I meant to post about this ages ago but, alas, that never happened. Back in late March, my debut book review at the Wonkette vertical, Happy Nice Time People, was published. And it was a gushing review of Ruthie Knox’s novella Making It Last:

It’s an emotional ride, and one that might be difficult to get through. You can likelly see yourself in both characters, recognizing the struggle to (and the messiness of) maintaining a long-term relationship. You might quit reading if you didn’t know that Knox was driving us all toward a happy ending. These are the books we read for escape, not soul-searching. Your trust in the formulaic genre allows you to push through in moments when the plot and the feelings were too close to home, too personal. You need the resolution and you need the happy ending.


Also, over at Sulia, I have a short review of her novel, Flirting With Disaster, which is cross-posted in full here:

Here’s the synopsis of Flirting With Disaster, from Knox’s website (http://www.ruthieknox.com/book/flirting-with-disaster/) :

Fresh out of a fiasco of a marriage, Katie Clark has retreated to her hometown to start over. The new Katie is sophisticated, cavalier, and hell-bent on kicking butt at her job in her brother’s security firm. But on her first assignment—digging up the truth about the stalker threatening a world-famous singer-songwriter—Katie must endure the silent treatment from a stern but sexy partner who doesn’t want her help . . . or her company.

Sean Owens knows that if he opens his mouth around Katie, she’ll instantly remember him as the geeky kid who sat behind her in high school. Silence is golden, but he can’t keep quiet forever, not with Katie stampeding through their investigation. It’s time for Sean to step up and take control of the case, and his decade-old crush. If he can break through Katie’s newfound independence, they just might find they make a perfect team—on the road, on the job, and in bed.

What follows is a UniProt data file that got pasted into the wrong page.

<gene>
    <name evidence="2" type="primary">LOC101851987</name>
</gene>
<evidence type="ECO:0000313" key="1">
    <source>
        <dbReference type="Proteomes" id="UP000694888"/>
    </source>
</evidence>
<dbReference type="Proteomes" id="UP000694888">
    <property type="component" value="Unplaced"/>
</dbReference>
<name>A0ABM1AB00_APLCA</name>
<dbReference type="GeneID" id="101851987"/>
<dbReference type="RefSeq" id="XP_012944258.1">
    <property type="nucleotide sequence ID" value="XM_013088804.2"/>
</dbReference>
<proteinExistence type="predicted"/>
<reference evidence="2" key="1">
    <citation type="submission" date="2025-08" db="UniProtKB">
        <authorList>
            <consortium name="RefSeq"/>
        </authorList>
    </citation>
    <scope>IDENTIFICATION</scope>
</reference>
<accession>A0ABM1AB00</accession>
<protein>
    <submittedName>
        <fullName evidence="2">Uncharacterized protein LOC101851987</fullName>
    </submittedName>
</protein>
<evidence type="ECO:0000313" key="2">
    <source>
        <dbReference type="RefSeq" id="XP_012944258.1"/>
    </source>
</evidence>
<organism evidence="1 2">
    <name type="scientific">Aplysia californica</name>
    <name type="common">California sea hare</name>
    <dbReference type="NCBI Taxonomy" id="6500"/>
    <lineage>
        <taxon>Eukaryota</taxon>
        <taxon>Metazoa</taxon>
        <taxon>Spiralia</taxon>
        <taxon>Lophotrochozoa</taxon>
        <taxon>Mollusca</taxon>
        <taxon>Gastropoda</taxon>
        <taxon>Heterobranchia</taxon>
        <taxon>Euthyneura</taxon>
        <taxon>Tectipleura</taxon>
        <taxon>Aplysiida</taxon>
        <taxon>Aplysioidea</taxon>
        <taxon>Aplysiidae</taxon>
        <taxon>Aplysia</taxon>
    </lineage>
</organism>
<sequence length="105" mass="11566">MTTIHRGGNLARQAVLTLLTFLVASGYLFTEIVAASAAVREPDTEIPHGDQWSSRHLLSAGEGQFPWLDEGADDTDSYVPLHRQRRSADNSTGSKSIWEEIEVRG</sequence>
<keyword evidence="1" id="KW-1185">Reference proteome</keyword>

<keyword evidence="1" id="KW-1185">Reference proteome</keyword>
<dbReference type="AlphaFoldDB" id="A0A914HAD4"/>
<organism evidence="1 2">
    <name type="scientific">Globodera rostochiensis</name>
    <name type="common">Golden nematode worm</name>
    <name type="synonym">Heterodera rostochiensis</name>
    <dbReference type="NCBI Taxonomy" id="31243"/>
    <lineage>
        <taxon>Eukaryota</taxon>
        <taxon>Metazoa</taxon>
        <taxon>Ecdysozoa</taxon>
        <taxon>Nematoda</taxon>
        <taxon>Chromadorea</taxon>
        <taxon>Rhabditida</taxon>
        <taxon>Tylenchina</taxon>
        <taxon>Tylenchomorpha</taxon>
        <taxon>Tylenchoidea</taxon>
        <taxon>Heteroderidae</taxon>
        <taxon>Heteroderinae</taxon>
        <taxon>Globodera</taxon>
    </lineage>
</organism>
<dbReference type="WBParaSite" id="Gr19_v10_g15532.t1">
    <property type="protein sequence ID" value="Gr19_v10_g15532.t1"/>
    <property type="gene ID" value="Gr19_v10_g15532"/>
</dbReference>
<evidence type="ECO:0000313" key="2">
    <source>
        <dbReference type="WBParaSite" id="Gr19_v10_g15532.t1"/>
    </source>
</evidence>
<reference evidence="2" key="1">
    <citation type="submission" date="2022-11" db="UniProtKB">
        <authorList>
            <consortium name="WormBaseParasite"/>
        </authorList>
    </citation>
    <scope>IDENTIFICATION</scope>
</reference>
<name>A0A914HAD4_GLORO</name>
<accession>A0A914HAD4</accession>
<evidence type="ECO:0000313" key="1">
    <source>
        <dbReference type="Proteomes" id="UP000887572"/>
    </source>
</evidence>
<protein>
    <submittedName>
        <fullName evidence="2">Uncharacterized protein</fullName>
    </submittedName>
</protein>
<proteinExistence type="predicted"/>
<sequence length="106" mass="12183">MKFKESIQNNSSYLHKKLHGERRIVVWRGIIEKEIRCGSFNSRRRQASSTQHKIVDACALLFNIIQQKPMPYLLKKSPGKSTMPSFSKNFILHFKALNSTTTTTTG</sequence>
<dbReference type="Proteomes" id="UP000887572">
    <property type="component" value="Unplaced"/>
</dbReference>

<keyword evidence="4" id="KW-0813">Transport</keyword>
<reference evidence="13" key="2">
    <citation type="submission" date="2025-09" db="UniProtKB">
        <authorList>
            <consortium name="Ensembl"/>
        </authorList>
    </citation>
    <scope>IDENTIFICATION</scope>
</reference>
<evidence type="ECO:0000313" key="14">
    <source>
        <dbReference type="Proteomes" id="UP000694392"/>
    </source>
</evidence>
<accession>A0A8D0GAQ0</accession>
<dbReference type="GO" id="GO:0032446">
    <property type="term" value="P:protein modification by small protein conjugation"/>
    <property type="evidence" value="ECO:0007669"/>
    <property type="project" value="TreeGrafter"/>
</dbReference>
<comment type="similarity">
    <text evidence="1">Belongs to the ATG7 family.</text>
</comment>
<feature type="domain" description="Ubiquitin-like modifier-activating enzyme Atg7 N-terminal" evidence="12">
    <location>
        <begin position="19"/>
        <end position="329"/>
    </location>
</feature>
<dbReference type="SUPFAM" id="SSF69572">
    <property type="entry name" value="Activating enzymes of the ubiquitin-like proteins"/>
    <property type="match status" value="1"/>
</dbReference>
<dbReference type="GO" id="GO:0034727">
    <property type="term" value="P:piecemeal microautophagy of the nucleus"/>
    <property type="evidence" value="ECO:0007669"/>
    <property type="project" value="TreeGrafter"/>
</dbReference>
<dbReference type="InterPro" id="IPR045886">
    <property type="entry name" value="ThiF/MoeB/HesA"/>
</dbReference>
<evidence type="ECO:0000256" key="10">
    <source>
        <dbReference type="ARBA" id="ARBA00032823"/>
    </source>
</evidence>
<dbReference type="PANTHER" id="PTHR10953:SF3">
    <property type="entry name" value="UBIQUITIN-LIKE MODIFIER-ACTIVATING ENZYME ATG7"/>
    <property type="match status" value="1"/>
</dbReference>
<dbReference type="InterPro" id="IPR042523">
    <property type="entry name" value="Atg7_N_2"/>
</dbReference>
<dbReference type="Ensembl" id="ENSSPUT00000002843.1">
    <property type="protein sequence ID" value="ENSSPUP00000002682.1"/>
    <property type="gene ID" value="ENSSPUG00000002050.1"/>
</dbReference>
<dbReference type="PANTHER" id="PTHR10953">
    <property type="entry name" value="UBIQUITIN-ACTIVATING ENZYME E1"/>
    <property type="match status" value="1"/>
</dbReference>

The genius of this book is that Sean stutters and all of those things that people carry around that impede relationships with other people, those are represented physically through Sean’s speech. But it isn’t that Knox makes it corny or that this aspect of Sean’s character is seen as a problem by any other person except for him. He is the one who must come to terms with a past that includes a harsh, not-very-motherly mother, a years-long crush on Katie, and a desire to escape the town where he grew up. His journey to find himself is not some kind of triumphal moment where he overcomes a disability and is cured. Knox is too smart for that and she knows her readers are, too.

It is a love story about acceptance, not from someone else but from yourself. This is as true for Katie as Sean, as she is dealing with the scars of a relationship that she felt had buried her own identity under that of her partner’s. Who is she? And does she like that person?

Good stuff, Ms. Knox. As always.

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